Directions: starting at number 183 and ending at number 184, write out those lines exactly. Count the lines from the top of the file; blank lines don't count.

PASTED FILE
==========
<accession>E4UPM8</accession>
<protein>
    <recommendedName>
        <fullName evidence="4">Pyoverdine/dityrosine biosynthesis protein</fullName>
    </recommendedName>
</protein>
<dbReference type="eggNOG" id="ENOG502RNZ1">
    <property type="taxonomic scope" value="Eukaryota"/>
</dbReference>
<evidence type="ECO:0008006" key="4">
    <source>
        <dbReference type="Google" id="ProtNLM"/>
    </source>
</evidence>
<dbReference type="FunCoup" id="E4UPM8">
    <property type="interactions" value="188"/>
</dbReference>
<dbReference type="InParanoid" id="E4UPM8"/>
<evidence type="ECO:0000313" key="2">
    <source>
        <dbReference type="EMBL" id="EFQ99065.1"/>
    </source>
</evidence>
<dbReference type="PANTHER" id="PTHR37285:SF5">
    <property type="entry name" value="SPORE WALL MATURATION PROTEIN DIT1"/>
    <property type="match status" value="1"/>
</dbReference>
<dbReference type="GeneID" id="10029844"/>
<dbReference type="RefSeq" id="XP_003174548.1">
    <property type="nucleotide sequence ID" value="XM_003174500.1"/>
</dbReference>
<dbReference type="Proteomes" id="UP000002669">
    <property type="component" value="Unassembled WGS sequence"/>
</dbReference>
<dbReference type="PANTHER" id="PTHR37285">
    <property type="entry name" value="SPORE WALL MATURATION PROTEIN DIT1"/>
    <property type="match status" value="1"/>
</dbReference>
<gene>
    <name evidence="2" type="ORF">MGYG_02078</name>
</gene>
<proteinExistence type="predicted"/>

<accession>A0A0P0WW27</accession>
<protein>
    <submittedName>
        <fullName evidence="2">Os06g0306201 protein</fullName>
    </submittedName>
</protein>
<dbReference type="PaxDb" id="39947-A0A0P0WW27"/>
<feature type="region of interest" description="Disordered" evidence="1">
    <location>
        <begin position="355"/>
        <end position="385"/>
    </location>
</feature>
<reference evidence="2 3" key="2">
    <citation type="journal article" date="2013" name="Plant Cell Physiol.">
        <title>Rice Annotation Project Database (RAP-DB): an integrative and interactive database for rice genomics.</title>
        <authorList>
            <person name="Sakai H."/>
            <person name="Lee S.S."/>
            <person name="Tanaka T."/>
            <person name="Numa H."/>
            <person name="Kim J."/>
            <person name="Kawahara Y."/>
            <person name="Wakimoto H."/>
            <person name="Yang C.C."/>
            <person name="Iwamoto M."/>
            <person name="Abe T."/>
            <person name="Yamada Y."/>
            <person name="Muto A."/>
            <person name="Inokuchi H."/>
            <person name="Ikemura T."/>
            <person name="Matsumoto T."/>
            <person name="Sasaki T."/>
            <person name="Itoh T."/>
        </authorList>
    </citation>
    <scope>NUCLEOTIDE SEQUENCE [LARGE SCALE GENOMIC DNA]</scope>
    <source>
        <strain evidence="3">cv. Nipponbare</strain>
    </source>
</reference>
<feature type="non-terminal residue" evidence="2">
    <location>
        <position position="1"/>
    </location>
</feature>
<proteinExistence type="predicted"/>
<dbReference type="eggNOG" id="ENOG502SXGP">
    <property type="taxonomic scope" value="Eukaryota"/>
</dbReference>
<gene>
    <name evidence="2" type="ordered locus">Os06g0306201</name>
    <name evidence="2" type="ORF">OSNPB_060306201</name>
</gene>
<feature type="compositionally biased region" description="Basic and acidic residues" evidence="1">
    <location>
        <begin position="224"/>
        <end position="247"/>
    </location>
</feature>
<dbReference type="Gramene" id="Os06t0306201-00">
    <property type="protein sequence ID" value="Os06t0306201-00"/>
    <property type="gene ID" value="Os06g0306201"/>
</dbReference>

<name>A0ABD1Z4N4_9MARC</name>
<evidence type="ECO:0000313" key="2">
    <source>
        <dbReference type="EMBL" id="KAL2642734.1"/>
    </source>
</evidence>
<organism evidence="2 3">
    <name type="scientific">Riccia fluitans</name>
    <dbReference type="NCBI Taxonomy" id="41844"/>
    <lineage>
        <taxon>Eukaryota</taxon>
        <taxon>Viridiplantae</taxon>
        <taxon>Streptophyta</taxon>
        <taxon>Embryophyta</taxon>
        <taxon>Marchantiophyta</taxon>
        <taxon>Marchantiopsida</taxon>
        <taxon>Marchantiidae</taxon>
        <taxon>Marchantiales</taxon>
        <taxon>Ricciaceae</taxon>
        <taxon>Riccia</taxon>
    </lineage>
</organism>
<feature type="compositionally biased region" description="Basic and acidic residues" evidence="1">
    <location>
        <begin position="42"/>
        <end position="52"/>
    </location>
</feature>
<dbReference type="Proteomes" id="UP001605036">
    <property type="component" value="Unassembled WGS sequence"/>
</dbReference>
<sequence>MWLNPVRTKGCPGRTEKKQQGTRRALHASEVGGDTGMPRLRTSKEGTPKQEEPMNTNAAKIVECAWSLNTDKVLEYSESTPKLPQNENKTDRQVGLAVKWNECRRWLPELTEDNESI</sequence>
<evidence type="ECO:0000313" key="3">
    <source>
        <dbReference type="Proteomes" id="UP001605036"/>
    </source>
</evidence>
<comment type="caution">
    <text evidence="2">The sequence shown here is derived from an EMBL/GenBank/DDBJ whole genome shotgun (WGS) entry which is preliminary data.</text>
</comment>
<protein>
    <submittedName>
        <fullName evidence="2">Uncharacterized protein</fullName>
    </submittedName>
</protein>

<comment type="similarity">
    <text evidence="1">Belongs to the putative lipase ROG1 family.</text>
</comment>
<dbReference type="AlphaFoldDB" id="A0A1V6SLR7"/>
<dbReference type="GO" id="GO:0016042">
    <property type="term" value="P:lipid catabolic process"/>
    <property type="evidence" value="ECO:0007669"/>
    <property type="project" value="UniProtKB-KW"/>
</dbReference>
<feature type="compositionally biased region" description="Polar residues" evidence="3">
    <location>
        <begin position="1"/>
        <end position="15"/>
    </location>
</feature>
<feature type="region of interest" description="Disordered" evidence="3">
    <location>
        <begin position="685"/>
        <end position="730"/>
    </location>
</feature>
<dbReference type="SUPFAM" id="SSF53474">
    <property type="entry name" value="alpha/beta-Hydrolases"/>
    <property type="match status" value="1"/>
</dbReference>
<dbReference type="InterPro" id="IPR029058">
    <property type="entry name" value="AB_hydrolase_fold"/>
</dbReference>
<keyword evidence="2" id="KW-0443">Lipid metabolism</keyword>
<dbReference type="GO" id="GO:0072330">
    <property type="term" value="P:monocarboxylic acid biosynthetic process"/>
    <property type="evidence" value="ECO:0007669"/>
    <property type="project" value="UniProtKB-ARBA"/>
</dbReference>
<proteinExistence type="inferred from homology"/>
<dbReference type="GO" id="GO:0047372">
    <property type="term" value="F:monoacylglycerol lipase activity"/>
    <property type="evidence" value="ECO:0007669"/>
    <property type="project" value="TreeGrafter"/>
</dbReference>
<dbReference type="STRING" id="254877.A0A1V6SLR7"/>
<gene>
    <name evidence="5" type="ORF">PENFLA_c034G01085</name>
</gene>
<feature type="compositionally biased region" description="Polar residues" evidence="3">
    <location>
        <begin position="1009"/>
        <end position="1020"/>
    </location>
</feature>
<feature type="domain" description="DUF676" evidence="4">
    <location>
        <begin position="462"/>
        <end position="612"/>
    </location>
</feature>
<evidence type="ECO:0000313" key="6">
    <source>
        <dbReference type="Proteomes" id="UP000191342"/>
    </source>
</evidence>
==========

    <property type="evidence" value="ECO:0007669"/>
    <property type="project" value="UniProtKB-ARBA"/>